Is this fun?
“Breathe really deep and let it out slow,” I say to my sister Jeanette as we wait in the surgery prep room. We wondered why we were told to get to the hospital two hours before surgery--she waiting in that not-so-attractive hospital gown, anxiety mounting. She crashed an all-terrain vehicle in Mexico on winter vacation. The orthopedic doctor was re-building her arm with bolts and pins a second time after the first emergency surgery when doctors spoke language she and her husband could not understand. “This is just not fun,” I said. She and her husband looked at me and I got a smile from her. “No, this is not fun,” she said.
Somehow we made the crisis easier. Family and friends held a prayer circle for the hours of surgery. It was a success. Flowers poured in. I called other relatives so they may choose to send cards and support my dear sis. In the hospital for several days, I’d bring in drinks and foods she loved. On Saturday night, my sis, her hubby and I put pillows on those hard hospital chairs and gathered around her bed with the lap top to watch movies on DVD. As the IV dripped, she slept mostly. The cocoon of love around her was almost paltibable. She said how different than the surgery in a foreign land.
For my birthday the following month, Jeanette wrote me a poem of thanks, pecking the keyboard with one hand . She wrote “You are always there when I need you. You have always been a sister to treasure. When things go wrong, and they will, it’s good to know a sister is there without fail.”
The most important take-away from this month’s column is this: Sometimes we will face crisis, personally, in family, in nation, or globally. 2005 held way too many national and global crisis. This year may have a few unknowns as well. Many years ago, I began to write out new year’s goals asking Divine guidance “Please, no crisis this year.”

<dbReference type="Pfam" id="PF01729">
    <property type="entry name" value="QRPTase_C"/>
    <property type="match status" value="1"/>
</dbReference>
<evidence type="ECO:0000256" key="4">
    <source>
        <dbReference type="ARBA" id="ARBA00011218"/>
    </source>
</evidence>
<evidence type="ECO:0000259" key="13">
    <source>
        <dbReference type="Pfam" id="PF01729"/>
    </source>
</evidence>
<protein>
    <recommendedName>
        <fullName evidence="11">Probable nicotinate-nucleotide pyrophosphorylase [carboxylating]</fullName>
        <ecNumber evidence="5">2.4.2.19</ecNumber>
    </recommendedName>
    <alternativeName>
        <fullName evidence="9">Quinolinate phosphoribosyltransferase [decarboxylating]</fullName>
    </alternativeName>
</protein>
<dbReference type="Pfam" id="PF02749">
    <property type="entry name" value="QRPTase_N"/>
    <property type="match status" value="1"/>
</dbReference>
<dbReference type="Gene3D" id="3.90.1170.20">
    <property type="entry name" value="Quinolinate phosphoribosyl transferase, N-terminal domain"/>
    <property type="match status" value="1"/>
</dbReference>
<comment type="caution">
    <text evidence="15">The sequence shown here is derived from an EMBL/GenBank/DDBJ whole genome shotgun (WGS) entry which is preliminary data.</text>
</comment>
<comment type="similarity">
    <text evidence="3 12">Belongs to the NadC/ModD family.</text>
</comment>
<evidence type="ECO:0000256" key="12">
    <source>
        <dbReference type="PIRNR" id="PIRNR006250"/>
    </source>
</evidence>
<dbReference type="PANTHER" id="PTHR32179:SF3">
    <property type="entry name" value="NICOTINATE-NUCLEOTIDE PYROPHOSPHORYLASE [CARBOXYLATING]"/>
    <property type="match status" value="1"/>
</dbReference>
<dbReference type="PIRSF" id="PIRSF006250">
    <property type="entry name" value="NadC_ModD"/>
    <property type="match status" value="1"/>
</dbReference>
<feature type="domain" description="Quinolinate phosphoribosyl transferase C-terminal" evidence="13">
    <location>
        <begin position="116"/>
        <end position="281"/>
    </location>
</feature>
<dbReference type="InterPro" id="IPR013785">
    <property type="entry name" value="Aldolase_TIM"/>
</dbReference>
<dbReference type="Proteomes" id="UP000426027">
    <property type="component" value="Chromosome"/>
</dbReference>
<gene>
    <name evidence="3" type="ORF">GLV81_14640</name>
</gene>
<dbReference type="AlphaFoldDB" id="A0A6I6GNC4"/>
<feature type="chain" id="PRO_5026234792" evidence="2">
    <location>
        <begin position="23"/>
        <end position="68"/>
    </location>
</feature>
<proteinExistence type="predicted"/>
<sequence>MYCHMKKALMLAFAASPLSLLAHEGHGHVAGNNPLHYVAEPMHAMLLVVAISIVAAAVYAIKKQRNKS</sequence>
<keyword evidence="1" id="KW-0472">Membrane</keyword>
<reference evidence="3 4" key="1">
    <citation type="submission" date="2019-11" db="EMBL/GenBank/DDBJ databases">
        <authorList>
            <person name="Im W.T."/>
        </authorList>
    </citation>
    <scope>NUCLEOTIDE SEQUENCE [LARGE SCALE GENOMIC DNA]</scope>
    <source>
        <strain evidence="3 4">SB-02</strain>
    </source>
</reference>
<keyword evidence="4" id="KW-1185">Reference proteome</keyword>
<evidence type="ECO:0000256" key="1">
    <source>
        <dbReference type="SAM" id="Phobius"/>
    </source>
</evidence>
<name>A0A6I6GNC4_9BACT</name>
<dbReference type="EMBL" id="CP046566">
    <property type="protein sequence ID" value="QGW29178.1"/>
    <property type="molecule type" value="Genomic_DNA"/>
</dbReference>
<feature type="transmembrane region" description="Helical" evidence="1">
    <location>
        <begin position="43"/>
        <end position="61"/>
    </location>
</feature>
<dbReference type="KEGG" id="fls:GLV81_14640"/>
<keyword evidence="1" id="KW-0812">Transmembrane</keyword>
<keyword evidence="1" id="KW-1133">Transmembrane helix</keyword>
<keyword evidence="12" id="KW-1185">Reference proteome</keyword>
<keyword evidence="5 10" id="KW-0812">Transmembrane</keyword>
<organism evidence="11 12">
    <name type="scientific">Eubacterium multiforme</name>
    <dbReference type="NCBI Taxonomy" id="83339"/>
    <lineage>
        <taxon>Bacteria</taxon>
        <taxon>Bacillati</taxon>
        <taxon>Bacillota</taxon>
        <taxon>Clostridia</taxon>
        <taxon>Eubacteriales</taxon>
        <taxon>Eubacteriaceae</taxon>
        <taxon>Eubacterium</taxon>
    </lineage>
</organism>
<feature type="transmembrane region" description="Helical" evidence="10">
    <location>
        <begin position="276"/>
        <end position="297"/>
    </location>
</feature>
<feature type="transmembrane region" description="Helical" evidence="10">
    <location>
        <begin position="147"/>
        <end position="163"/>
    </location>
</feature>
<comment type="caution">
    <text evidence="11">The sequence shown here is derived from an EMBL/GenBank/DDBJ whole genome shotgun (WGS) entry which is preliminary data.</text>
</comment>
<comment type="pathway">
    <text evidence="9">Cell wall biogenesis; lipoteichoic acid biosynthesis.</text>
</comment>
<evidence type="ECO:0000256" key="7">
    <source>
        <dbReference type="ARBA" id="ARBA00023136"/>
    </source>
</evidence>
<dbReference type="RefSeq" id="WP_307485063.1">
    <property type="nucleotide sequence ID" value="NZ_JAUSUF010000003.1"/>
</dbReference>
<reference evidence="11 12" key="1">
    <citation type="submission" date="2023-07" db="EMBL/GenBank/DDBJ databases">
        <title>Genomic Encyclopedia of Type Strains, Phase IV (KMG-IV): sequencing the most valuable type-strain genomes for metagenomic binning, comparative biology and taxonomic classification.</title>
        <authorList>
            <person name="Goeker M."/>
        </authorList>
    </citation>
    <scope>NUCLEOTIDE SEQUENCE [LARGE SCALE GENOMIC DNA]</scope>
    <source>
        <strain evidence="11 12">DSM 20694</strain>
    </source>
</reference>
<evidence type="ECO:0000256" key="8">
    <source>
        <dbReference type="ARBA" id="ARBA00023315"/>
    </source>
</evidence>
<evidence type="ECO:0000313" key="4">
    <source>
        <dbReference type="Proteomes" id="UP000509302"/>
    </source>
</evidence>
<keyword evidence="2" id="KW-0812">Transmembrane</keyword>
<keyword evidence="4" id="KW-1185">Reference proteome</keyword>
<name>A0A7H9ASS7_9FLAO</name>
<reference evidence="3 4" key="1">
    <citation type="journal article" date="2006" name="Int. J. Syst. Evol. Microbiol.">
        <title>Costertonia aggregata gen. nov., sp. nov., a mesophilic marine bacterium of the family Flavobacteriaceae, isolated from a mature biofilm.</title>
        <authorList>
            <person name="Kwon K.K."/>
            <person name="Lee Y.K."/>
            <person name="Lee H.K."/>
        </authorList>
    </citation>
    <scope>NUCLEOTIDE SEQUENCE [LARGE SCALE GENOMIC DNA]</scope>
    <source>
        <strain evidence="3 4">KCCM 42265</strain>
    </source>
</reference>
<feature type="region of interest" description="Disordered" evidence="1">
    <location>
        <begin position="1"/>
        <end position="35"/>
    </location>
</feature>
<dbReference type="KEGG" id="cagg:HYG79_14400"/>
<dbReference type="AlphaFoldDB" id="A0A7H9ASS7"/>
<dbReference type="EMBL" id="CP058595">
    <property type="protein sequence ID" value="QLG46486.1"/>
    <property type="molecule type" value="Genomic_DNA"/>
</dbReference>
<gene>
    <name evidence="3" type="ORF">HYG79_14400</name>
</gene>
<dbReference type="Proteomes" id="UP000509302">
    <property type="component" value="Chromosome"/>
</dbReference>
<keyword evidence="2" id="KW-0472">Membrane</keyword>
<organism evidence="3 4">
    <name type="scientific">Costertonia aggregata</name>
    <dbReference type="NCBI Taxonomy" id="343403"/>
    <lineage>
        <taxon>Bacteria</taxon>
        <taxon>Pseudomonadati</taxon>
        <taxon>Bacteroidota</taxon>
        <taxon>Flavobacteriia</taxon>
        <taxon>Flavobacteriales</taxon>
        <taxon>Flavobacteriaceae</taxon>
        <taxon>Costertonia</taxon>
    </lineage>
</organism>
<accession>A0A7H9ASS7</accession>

The true meaning of a crisis is that normal life cannot go on. It stops routine. Getting back to routine as soon as possible after crisis is powerful. As well, it helps to call the love, with humility, of the arch angels: Raphael, Michael, Gabriel, and Uriel. Call with respect, if you belief in angels, and ask them to mitigate and heal the crisis. The technique of asking the arch angels for intervention in crisis threads through many different Christian and Judeo heritages. This ritual Joan Borysenko, MD, wrote about decades ago in her book Minding the Body: Mending the Mind.
Jeanette is healing well. It will be a long road for her but she went back to work within a week teaching her high school students. I told her after crisis, to watch for depression, especially self-pity. We visit almost daily and sure enough, she fell one day without her arm to balance and hit a low. “This will pass,” I said to her. “Look to the future and keep visualizing yourself well.” Together we create fun best we are able This month we are off for a five-day vacation with a group of friends. We are consciously creating fun; one of the key strategies of a successful life!
Life is a gift yet we each know of it’s challenges. The ability to make light of the heavy and dark times will ease the weight and grief we sometimes face here in Earth School.
Suzette Scholtes is founder and Director of Teacher’s Training at Yoga School of Therapeutics. She is author of many national columns and articles as well as published by New Leaf, Atlanta. She has earned over 8000 CEUs in her many studies worldwide. The school is a National Yoga Alliance Teacher’s Training School. The staff teaches classic yoga and related therapeutics to help each person strengthen inner resources for ongoing health, happiness, and quality of life.